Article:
In honor of Mother’s Day weekend, I spent from 6 am to midnight on Saturday working working working. It was one of those days where I hardly had time to eat (wish that happened a little more frequently) and my body ached all over by the time I finally crawled into bed, but it actually felt good to get so much accomplished. I tackled some projects I’d been meaning to get around to for months, the largest of which was to sort through every stitch of children’s clothing in the house (many boxes and many hours’ worth) and pack away the clothes we are saving and give away the rest. I took not one but two trips to the thrift store, where they were kind enough to tell me “thanks for your donation” and hand me coupons as I unloaded on them several garbage bags full of my purgings. Suckers. (Of course, I’ll be back next week to use those coupons and pay them real money for a pile of things they got from someone else for free. Who’s the sucker now?)
My laundry room is now clean. The drawers on my children’s dressers—the ones that used to require the thigh and back strength of linebackers to wrestle shut—now glide into place with at least a centimeter of head room to spare. My home feels a little lighter. My list of things to do is shorter. What more can a mother ask for?
In my sortings, I came across a box of old calendar pages. In our leaner years, the only way I could afford to decorate our home was to buy artsy calendars on clearance in February and cut the paintings out and frame them with whatever used frames I could find and refinish. One of the pieces of art I rediscovered on Saturday must have come from a calendar we had actually used because on one side was a gorgeous painting by Frederick Carl Frieseke and on the other side—the month of May, 1995—there were notes and scrawls about appointments and such. The fascinating part was not so much the notes themselves, but the huge empty gaps in between. In the entire month of May, there are only six days with anything written on them (and one of those things is a reminder to watch a documentary on TV so it hardly counts as a pressing engagement). The rest of the boxes are blissfully naked. How is it even possible that I once lived a life of such negative space?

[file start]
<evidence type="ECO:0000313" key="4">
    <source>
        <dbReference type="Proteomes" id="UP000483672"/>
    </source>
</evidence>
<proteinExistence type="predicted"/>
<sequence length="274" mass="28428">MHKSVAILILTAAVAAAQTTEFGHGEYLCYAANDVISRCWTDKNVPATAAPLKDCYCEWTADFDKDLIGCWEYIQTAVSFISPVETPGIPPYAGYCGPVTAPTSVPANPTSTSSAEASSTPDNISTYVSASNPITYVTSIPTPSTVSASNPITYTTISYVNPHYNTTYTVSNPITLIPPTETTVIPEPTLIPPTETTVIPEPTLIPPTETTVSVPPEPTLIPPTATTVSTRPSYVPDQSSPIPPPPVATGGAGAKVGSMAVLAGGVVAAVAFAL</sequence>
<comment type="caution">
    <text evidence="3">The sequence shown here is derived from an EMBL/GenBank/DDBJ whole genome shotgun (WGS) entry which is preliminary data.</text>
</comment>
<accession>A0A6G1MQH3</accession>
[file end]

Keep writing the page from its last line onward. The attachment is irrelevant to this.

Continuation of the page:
I’m sure if you had asked me at the time, I would have told you I was a very busy person. I was working full time. I was teaching a class each semester. I was cooking and cleaning for two. Ken and I were hunting for a new house that summer. And I was pregnant (one of our six May appointments was the ultrasound that would tell us our first boy was on the way). But truly, in comparison to the effusive, ink-covered calendar that currently hangs on my kitchen wall, May of 1995 was a positively peaceful month. I would even dare say it felt much like the painting on its reverse side. I must have strolled through the days like the woman in pale green, taking a moment to examine a dainty stem of hollyhocks. She blends right in, another column of greenery among the rest. She is surrounded by flowers and space and time in abundance. I can’t even imagine having that kind of leisure.